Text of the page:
13.02.06. Exterior colors.

Colors of walls, roofing, and accents such as trim and doors, shall be coordinated to achieve a visually and aesthetically positive effect consistent with sound and generally accepted land development principles and practices. While varieties of natural and painted colors are permitted, certain color principles shall be followed. The range of roofing materials and colors allowed for residential and nonresidential uses shall be as described in this section.


Measurement of color. The appropriateness of proposed building colors shall be determined using the Munsell color system or an equivalent methodology. The Munsell color system allows precise documentation of colors using an alphanumeric code to describe the color attributes of hue (pigmentation), value (lightness/darkness), and chroma (color intensity).


Light pastel colors and white. Acceptable light pastel colors and white shall have a Munsell lightness value of 80 or greater.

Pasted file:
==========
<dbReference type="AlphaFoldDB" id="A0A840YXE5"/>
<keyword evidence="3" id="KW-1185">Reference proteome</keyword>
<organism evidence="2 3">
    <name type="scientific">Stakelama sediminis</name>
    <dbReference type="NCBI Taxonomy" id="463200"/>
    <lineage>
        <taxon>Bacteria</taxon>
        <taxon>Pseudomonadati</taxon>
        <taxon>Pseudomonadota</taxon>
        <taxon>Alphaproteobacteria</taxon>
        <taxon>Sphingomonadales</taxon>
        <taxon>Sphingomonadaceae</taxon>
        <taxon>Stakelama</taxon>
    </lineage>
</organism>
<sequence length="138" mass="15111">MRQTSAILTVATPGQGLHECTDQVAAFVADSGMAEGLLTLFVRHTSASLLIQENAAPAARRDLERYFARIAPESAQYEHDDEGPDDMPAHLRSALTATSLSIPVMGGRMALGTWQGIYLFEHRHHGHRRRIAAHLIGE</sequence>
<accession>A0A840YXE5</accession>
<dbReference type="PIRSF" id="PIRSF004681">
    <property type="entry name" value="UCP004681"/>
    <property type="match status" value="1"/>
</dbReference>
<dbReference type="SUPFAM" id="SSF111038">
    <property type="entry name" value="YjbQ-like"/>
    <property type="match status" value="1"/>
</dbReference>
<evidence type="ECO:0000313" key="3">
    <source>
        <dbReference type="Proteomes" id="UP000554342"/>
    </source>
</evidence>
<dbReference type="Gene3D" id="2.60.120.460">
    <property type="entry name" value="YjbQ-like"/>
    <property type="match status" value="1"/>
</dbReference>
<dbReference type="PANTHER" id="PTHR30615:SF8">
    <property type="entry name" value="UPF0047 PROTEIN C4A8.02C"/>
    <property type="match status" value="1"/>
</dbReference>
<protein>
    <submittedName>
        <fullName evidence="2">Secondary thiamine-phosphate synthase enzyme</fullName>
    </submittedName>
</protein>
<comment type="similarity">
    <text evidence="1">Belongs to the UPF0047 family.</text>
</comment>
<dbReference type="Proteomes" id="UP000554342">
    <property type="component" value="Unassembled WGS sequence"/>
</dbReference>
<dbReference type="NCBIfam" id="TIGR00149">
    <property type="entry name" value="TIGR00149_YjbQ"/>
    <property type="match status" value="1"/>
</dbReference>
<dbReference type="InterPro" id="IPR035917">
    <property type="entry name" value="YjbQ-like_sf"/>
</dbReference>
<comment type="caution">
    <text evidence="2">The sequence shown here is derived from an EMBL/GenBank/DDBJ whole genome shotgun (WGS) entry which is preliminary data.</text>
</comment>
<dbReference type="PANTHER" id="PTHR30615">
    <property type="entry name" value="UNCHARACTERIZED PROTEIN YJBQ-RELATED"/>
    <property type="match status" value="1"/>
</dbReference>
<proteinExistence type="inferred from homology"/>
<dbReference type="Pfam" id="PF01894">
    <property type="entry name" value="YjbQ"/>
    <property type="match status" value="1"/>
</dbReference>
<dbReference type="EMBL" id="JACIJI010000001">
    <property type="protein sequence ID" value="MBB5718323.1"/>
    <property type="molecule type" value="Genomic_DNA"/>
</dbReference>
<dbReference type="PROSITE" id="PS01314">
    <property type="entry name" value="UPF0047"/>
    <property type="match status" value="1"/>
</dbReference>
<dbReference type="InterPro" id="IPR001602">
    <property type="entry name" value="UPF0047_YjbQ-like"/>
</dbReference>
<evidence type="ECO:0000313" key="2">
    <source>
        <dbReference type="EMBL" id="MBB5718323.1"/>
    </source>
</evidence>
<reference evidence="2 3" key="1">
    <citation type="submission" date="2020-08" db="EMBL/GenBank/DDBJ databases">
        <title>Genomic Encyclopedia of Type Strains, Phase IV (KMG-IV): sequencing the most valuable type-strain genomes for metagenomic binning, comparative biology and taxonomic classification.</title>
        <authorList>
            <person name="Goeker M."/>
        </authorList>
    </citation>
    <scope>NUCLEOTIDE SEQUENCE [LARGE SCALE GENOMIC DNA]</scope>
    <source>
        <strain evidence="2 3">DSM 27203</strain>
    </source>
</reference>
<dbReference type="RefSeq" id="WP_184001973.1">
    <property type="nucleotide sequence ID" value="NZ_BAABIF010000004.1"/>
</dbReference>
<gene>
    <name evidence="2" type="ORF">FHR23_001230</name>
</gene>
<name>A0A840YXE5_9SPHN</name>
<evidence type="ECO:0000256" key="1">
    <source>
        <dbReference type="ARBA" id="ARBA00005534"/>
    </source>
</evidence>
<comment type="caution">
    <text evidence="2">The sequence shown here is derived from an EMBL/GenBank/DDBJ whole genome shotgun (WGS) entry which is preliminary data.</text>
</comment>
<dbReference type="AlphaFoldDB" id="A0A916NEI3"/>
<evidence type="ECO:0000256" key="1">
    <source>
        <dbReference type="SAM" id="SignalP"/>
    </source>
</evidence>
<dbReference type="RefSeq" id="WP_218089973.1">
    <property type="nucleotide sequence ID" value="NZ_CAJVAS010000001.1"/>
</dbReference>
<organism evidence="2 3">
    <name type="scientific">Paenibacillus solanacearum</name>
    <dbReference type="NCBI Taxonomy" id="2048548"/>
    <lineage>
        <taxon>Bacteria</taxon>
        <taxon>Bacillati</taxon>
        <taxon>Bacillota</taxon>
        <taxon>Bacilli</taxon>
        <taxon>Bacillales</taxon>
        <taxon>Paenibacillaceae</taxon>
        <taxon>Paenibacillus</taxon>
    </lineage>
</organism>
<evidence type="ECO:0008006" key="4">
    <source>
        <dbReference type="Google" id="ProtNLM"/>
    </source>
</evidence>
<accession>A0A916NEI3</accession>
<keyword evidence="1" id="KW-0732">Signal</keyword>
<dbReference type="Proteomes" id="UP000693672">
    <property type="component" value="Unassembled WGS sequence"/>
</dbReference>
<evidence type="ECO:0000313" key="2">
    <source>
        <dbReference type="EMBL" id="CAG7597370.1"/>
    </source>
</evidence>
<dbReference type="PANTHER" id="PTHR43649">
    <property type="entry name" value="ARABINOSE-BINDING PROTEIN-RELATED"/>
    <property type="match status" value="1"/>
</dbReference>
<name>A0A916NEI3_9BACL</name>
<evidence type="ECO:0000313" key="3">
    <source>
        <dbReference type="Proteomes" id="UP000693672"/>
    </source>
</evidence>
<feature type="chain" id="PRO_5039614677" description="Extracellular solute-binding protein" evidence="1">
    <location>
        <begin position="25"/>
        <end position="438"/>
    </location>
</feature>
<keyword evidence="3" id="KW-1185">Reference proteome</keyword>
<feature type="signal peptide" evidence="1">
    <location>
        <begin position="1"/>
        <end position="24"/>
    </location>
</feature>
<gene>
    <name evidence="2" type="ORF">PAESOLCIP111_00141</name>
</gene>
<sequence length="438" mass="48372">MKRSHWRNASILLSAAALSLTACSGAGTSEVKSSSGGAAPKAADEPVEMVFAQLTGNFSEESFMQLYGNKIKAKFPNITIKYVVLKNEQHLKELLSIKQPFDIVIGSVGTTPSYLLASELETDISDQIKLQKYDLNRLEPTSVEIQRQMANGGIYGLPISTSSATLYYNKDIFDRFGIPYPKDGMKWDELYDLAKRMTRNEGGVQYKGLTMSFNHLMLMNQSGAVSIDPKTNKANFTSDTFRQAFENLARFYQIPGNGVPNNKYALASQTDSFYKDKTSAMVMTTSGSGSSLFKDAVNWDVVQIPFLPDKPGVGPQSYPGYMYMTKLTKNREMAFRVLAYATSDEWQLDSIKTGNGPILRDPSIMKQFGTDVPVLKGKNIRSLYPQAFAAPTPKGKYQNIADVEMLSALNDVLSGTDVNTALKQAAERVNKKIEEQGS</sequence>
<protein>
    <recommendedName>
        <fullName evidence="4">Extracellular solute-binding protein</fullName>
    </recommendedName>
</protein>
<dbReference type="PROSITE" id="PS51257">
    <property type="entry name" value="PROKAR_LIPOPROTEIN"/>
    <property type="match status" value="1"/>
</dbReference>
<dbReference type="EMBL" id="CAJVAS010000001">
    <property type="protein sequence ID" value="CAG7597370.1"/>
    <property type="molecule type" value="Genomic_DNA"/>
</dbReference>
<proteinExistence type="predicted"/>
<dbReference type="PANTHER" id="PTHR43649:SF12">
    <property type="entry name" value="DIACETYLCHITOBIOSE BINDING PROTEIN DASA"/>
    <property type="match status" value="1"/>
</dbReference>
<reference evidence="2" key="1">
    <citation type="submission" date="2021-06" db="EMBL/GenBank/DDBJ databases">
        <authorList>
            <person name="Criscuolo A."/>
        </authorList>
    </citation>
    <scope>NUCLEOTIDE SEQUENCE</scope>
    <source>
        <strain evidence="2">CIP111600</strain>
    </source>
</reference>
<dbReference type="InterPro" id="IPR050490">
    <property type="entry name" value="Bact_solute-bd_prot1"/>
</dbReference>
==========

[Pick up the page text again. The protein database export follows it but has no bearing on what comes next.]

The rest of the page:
Earth tones. Earth tones include shades of brown, taupe, beige, and gray. Acceptable earth tone shades shall have a Munsell lightness value of 30 or greater.


Fluorescent colors prohibited. Fluorescent colors shall be prohibited on all exterior surfaces. Neon lighting is not included within the term “fluorescent.” Colors that are deemed loud or garish shall be prohibited.


Colors without a Munsell value. If the Munsell lightness value of a color sample is not available, the Land Use Administrator shall compare the color sample to a color chip with a known Munsell lightness value and determine whether the sample is lighter, darker, or equivalent.


Building color combination. Each building is allowed to have a maximum of three colors, excluding unpainted natural stone, brick, and roof materials or natural appearing substitutes:


Wall colors. One color shall be selected for the main surface of the building.


Accent colors. Accent colors should offer some contrast and can therefore be darker, lighter, brighter, or richer than wall colors. However, the main consideration in choosing accent colors shall be compatibility with the wall color. Two accent colors shall be allowed per building. One for architectural elements such as doors, shutters, keystones, quoins, and awnings, and another color shall be used for details, such as window trims, windows, door frames, window sills, cornices, and banding. Accent colors shall complement the building’s wall color.